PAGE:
NINE in 10 subsidised patients will have their bills fully insured by MediShield Life, under new recommendations that the Government supports.
This outcome follows the higher claim limits and lower co-payments being proposed by a review committee, a change that will see the vast majority of these patientspaying less than $3,000 a year for their big hospital bills.
Even among those whose various bills add up to $10,000 or more a year, 55 per cent will pay less than $3,000 a year out of their Medisave or in cash, said Mr Bobby Chin, chairman of the MediShield Life Review Committee.
But with these changes, it is necessary for premiums to go up, he said yesterday when giving an update on the committee's work.
The premium amounts are still being finalised and will be released later this month.
But the committee recommended that whatever the premiums may eventually be, they should be affordable and continue to be fully payable within Medisave withdrawal limits and contributions. It also asked the Ministry of Health to analyse the impact of the indicative new premiums on lower- and middle-income households.
Here, it noted that the new premiums will remain within Medisave contributions, with no additional cash outlay needed. Most people will also be able to cover the rise in premiums with the additional 1 percentage-point employer Medisave contribution they will receive from next year.
Responding to the panel, the Government said it was supportive of the changes proposed and will bear most of the cost of bringing into MediShield Life those with pre-existing conditions.
To help Singaporeans with the premium increases, the Government said it will provide permanent premium subsidies to help up to two in three Singaporean households. The pledge means a household with per capita family income of up to $2,600 a month can expect the subsidy.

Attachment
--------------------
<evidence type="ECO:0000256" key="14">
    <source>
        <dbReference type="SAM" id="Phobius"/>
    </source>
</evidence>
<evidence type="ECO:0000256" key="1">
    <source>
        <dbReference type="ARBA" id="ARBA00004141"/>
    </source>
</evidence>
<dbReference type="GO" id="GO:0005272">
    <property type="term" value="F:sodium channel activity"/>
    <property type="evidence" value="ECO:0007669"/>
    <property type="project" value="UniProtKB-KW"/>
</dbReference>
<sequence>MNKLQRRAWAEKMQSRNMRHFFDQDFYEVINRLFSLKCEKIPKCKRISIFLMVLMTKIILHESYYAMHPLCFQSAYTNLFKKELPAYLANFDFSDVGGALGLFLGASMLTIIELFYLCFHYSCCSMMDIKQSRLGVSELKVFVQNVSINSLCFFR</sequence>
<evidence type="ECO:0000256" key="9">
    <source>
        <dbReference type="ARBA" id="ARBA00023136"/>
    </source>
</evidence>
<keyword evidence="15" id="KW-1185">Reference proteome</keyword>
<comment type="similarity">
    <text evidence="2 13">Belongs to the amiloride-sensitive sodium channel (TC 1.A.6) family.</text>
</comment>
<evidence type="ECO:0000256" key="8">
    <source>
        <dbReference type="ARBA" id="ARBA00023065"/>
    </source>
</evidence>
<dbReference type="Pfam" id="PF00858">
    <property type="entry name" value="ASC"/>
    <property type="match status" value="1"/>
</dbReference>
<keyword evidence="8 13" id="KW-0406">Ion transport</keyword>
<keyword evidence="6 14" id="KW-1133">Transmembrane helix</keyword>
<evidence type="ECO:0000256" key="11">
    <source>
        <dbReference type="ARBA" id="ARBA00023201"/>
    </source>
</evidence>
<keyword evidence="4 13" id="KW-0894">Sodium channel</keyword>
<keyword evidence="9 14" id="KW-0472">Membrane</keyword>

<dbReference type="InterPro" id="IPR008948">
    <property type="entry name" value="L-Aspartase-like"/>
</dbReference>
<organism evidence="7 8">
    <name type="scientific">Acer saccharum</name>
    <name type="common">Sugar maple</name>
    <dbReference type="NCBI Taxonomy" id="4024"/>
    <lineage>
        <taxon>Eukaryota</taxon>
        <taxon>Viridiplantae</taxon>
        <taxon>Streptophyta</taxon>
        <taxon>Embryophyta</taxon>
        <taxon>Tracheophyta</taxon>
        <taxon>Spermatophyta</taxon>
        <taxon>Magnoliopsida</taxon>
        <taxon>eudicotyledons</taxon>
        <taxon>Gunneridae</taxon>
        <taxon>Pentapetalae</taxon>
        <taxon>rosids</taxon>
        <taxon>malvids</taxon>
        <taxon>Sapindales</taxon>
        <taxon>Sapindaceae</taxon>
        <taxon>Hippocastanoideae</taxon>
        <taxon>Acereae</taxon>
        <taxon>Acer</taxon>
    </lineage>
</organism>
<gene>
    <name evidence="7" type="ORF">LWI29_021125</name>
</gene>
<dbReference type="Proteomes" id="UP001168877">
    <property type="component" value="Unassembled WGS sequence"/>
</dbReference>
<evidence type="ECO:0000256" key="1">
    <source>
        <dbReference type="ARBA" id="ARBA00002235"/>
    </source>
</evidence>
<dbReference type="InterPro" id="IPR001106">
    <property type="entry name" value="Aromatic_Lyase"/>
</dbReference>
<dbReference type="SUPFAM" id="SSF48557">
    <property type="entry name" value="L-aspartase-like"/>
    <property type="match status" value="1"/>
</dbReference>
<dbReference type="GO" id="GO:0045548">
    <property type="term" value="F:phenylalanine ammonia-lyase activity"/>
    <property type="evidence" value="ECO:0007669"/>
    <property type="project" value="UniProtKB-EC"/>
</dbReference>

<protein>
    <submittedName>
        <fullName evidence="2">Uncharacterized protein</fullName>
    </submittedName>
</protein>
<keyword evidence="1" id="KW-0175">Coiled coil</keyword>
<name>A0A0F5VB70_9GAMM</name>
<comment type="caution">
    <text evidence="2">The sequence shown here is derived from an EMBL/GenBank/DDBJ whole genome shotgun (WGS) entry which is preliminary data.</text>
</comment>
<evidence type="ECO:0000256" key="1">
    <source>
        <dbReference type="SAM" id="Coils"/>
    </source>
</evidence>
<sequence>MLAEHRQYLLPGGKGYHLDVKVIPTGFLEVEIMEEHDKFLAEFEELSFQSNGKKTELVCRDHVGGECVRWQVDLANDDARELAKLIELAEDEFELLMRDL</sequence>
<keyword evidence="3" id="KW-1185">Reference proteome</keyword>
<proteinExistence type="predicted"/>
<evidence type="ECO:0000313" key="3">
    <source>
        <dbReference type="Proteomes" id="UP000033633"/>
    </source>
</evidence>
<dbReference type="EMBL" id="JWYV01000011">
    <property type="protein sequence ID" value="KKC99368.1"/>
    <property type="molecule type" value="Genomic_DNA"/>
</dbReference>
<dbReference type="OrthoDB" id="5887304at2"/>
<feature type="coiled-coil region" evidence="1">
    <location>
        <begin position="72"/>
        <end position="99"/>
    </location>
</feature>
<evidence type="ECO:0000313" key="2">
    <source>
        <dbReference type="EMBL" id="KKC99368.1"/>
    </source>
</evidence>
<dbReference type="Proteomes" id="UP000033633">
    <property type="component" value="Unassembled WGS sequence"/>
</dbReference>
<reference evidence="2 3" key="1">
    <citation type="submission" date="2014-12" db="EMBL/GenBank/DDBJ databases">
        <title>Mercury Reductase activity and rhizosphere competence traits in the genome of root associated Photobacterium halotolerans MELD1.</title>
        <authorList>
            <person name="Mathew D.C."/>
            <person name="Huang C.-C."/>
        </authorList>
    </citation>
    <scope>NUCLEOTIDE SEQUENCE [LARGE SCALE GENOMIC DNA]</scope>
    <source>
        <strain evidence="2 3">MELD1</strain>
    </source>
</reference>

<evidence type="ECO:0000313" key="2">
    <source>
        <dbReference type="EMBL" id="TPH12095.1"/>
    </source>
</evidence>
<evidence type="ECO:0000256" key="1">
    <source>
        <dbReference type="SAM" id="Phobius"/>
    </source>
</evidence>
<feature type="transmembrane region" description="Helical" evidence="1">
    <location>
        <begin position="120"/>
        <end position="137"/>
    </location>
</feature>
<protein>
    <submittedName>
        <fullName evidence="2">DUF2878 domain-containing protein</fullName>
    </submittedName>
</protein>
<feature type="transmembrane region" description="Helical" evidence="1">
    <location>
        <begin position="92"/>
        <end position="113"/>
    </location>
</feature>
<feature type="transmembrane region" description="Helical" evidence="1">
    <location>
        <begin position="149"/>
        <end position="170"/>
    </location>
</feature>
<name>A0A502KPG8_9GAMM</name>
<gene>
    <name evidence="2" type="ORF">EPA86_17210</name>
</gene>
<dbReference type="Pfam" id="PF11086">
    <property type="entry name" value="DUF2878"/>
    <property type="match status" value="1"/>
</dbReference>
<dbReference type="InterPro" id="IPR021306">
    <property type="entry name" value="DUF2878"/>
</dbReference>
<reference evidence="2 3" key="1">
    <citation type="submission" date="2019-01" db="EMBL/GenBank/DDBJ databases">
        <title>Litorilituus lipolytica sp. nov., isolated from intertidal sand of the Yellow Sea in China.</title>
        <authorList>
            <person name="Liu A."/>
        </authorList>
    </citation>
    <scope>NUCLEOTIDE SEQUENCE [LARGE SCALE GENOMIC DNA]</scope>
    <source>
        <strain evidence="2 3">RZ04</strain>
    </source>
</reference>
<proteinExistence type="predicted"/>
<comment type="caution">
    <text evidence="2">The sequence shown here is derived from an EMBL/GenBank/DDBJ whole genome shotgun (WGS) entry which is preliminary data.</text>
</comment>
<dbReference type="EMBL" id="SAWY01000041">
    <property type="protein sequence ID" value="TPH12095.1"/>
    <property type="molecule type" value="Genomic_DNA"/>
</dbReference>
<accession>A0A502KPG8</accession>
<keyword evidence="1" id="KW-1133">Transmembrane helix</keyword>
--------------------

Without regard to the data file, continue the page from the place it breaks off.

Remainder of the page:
Those who are 65 years and older will get some subsidy for their premiums, regardless of their income levels, while people aged 80 and older will have their premiums entirely covered by subsidies and Medisave top-ups.
And everyone under age 80 when MediShield Life takes effect at the end of next year, regardless of income, will also get four years of "transient subsidies" to offset the hike in premiums.
Mr Chin, former managing partner of accounting giant KPMG, said people should not worry about how high premiums will rise, but focus on whether they will remain affordable.
He added that the panel's work has been "intensive, challenging, but certainly meaningful".
Formed in November last year, the committee held 30 meetings before reaching a consensus that struck a balance between higher premiums and affordability on one side, and sufficient cover for everyone for life on the other.
The most intensive discussions were on the trade-offs, Mr Chin said, explaining why some things people had asked for could not be included. Among them are lower premiums for those who stay healthy, and lower deductibles.
The more that is given, the higher the premiums. When this was told to people during the discussions, most preferred to be protected against large bills.
The committee therefore left the deductible intact - at between $1,500 and $3,000 - but reduced the co-payment from the current 10 per cent to 20 per cent, to 3 per cent to 10 per cent.
Explaining why the improved coverage will not fully cover the top 10 per cent of subsidised bills, Dr Tan See Leng, group chief executive officer of Parkway Pantai Group, who chaired the subcommittee on benefits, said these bills could be so large that including them would mean premiums have to go up "exponentially".
Still, they will get more insurance help than today, he added.
Dr Chia Shi-Lu, head of the Government Parliamentary Committee for Health, praised the committee for its "quite generous" recommendations. He said: "The better co-insurance terms mean less out-of-pocket payment for Singaporeans."